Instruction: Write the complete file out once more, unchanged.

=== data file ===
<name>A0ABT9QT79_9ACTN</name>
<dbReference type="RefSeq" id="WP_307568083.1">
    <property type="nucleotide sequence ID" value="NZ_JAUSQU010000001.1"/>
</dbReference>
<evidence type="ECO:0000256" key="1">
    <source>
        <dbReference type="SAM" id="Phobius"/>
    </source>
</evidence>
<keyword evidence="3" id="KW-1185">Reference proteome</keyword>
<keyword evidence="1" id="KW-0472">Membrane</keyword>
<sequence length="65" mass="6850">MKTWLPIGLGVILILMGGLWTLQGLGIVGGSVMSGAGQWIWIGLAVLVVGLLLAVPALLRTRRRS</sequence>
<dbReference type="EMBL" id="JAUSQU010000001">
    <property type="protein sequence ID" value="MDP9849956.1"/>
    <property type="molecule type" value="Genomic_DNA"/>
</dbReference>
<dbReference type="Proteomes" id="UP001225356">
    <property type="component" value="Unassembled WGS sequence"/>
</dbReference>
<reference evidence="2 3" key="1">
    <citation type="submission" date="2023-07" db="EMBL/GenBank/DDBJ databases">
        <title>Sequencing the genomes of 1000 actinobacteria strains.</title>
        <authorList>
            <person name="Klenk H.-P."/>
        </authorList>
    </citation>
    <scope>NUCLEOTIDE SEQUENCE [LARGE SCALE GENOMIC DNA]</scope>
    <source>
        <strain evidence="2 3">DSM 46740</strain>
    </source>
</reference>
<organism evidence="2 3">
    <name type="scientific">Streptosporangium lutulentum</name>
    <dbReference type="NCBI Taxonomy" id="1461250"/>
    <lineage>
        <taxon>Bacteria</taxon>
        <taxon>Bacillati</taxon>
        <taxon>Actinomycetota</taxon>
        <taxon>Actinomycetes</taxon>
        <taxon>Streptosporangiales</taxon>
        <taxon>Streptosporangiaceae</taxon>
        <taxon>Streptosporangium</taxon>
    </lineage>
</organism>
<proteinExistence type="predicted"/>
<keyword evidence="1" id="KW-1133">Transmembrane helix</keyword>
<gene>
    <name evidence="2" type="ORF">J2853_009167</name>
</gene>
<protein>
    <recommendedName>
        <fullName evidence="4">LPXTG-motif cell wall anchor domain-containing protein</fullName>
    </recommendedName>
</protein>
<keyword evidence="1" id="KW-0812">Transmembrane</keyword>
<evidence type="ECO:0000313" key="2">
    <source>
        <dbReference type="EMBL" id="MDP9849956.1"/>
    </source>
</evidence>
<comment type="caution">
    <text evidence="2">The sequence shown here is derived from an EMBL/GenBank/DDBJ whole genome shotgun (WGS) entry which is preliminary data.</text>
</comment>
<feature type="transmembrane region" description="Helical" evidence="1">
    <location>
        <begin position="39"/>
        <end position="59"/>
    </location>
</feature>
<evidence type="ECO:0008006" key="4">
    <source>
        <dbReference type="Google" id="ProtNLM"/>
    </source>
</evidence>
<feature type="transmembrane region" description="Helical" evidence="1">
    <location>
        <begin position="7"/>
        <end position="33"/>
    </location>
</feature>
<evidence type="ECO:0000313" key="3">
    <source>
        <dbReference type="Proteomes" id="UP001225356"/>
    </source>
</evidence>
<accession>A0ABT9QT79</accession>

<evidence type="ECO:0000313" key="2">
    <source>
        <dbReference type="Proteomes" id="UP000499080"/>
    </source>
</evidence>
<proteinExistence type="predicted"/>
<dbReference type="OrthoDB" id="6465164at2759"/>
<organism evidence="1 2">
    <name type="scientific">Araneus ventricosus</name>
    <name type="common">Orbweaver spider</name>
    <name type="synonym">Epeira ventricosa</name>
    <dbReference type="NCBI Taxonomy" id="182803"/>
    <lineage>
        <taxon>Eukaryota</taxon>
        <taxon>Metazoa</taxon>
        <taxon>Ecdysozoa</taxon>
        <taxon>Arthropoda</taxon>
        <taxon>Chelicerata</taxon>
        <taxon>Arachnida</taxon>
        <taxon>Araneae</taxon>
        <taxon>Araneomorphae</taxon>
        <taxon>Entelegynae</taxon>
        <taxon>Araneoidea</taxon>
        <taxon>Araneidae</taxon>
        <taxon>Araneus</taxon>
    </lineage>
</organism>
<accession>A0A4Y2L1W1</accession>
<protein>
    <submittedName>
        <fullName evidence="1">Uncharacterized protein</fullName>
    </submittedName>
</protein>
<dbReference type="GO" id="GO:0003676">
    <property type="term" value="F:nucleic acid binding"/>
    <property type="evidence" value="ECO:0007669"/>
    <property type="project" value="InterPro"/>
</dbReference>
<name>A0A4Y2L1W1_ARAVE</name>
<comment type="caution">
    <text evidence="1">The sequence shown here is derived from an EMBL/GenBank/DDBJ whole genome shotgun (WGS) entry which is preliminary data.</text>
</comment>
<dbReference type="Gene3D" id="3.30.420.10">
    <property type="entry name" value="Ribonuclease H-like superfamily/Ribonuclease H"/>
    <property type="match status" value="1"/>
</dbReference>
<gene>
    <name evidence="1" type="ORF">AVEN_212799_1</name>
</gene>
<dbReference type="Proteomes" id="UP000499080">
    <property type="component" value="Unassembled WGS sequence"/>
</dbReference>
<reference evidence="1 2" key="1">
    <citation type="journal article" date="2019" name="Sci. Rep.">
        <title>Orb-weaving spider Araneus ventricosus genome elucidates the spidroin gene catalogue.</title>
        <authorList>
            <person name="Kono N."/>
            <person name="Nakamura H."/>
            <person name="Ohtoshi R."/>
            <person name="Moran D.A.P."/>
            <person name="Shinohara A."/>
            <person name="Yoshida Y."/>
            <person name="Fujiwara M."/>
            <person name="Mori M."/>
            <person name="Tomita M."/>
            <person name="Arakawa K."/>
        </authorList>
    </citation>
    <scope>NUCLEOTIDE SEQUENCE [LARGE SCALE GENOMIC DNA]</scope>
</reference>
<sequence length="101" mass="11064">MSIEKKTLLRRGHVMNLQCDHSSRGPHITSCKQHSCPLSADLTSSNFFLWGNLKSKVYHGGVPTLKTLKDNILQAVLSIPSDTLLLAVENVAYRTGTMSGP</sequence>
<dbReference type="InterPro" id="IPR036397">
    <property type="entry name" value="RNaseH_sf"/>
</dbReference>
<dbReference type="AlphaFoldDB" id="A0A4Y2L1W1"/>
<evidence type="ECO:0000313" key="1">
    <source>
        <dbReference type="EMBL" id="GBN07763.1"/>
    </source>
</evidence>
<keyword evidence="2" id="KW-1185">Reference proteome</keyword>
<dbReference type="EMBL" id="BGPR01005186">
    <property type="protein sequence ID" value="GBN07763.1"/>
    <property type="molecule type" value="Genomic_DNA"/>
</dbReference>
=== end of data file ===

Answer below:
<name>A0ABT9QT79_9ACTN</name>
<dbReference type="RefSeq" id="WP_307568083.1">
    <property type="nucleotide sequence ID" value="NZ_JAUSQU010000001.1"/>
</dbReference>
<evidence type="ECO:0000256" key="1">
    <source>
        <dbReference type="SAM" id="Phobius"/>
    </source>
</evidence>
<keyword evidence="3" id="KW-1185">Reference proteome</keyword>
<keyword evidence="1" id="KW-0472">Membrane</keyword>
<sequence length="65" mass="6850">MKTWLPIGLGVILILMGGLWTLQGLGIVGGSVMSGAGQWIWIGLAVLVVGLLLAVPALLRTRRRS</sequence>
<dbReference type="EMBL" id="JAUSQU010000001">
    <property type="protein sequence ID" value="MDP9849956.1"/>
    <property type="molecule type" value="Genomic_DNA"/>
</dbReference>
<dbReference type="Proteomes" id="UP001225356">
    <property type="component" value="Unassembled WGS sequence"/>
</dbReference>
<reference evidence="2 3" key="1">
    <citation type="submission" date="2023-07" db="EMBL/GenBank/DDBJ databases">
        <title>Sequencing the genomes of 1000 actinobacteria strains.</title>
        <authorList>
            <person name="Klenk H.-P."/>
        </authorList>
    </citation>
    <scope>NUCLEOTIDE SEQUENCE [LARGE SCALE GENOMIC DNA]</scope>
    <source>
        <strain evidence="2 3">DSM 46740</strain>
    </source>
</reference>
<organism evidence="2 3">
    <name type="scientific">Streptosporangium lutulentum</name>
    <dbReference type="NCBI Taxonomy" id="1461250"/>
    <lineage>
        <taxon>Bacteria</taxon>
        <taxon>Bacillati</taxon>
        <taxon>Actinomycetota</taxon>
        <taxon>Actinomycetes</taxon>
        <taxon>Streptosporangiales</taxon>
        <taxon>Streptosporangiaceae</taxon>
        <taxon>Streptosporangium</taxon>
    </lineage>
</organism>
<proteinExistence type="predicted"/>
<keyword evidence="1" id="KW-1133">Transmembrane helix</keyword>
<gene>
    <name evidence="2" type="ORF">J2853_009167</name>
</gene>
<protein>
    <recommendedName>
        <fullName evidence="4">LPXTG-motif cell wall anchor domain-containing protein</fullName>
    </recommendedName>
</protein>
<keyword evidence="1" id="KW-0812">Transmembrane</keyword>
<evidence type="ECO:0000313" key="2">
    <source>
        <dbReference type="EMBL" id="MDP9849956.1"/>
    </source>
</evidence>
<comment type="caution">
    <text evidence="2">The sequence shown here is derived from an EMBL/GenBank/DDBJ whole genome shotgun (WGS) entry which is preliminary data.</text>
</comment>
<feature type="transmembrane region" description="Helical" evidence="1">
    <location>
        <begin position="39"/>
        <end position="59"/>
    </location>
</feature>
<evidence type="ECO:0008006" key="4">
    <source>
        <dbReference type="Google" id="ProtNLM"/>
    </source>
</evidence>
<feature type="transmembrane region" description="Helical" evidence="1">
    <location>
        <begin position="7"/>
        <end position="33"/>
    </location>
</feature>
<evidence type="ECO:0000313" key="3">
    <source>
        <dbReference type="Proteomes" id="UP001225356"/>
    </source>
</evidence>
<accession>A0ABT9QT79</accession>

<evidence type="ECO:0000313" key="2">
    <source>
        <dbReference type="Proteomes" id="UP000499080"/>
    </source>
</evidence>
<proteinExistence type="predicted"/>
<dbReference type="OrthoDB" id="6465164at2759"/>
<organism evidence="1 2">
    <name type="scientific">Araneus ventricosus</name>
    <name type="common">Orbweaver spider</name>
    <name type="synonym">Epeira ventricosa</name>
    <dbReference type="NCBI Taxonomy" id="182803"/>
    <lineage>
        <taxon>Eukaryota</taxon>
        <taxon>Metazoa</taxon>
        <taxon>Ecdysozoa</taxon>
        <taxon>Arthropoda</taxon>
        <taxon>Chelicerata</taxon>
        <taxon>Arachnida</taxon>
        <taxon>Araneae</taxon>
        <taxon>Araneomorphae</taxon>
        <taxon>Entelegynae</taxon>
        <taxon>Araneoidea</taxon>
        <taxon>Araneidae</taxon>
        <taxon>Araneus</taxon>
    </lineage>
</organism>
<accession>A0A4Y2L1W1</accession>
<protein>
    <submittedName>
        <fullName evidence="1">Uncharacterized protein</fullName>
    </submittedName>
</protein>
<dbReference type="GO" id="GO:0003676">
    <property type="term" value="F:nucleic acid binding"/>
    <property type="evidence" value="ECO:0007669"/>
    <property type="project" value="InterPro"/>
</dbReference>
<name>A0A4Y2L1W1_ARAVE</name>
<comment type="caution">
    <text evidence="1">The sequence shown here is derived from an EMBL/GenBank/DDBJ whole genome shotgun (WGS) entry which is preliminary data.</text>
</comment>
<dbReference type="Gene3D" id="3.30.420.10">
    <property type="entry name" value="Ribonuclease H-like superfamily/Ribonuclease H"/>
    <property type="match status" value="1"/>
</dbReference>
<gene>
    <name evidence="1" type="ORF">AVEN_212799_1</name>
</gene>
<dbReference type="Proteomes" id="UP000499080">
    <property type="component" value="Unassembled WGS sequence"/>
</dbReference>
<reference evidence="1 2" key="1">
    <citation type="journal article" date="2019" name="Sci. Rep.">
        <title>Orb-weaving spider Araneus ventricosus genome elucidates the spidroin gene catalogue.</title>
        <authorList>
            <person name="Kono N."/>
            <person name="Nakamura H."/>
            <person name="Ohtoshi R."/>
            <person name="Moran D.A.P."/>
            <person name="Shinohara A."/>
            <person name="Yoshida Y."/>
            <person name="Fujiwara M."/>
            <person name="Mori M."/>
            <person name="Tomita M."/>
            <person name="Arakawa K."/>
        </authorList>
    </citation>
    <scope>NUCLEOTIDE SEQUENCE [LARGE SCALE GENOMIC DNA]</scope>
</reference>
<sequence length="101" mass="11064">MSIEKKTLLRRGHVMNLQCDHSSRGPHITSCKQHSCPLSADLTSSNFFLWGNLKSKVYHGGVPTLKTLKDNILQAVLSIPSDTLLLAVENVAYRTGTMSGP</sequence>
<dbReference type="InterPro" id="IPR036397">
    <property type="entry name" value="RNaseH_sf"/>
</dbReference>
<dbReference type="AlphaFoldDB" id="A0A4Y2L1W1"/>
<evidence type="ECO:0000313" key="1">
    <source>
        <dbReference type="EMBL" id="GBN07763.1"/>
    </source>
</evidence>
<keyword evidence="2" id="KW-1185">Reference proteome</keyword>
<dbReference type="EMBL" id="BGPR01005186">
    <property type="protein sequence ID" value="GBN07763.1"/>
    <property type="molecule type" value="Genomic_DNA"/>
</dbReference>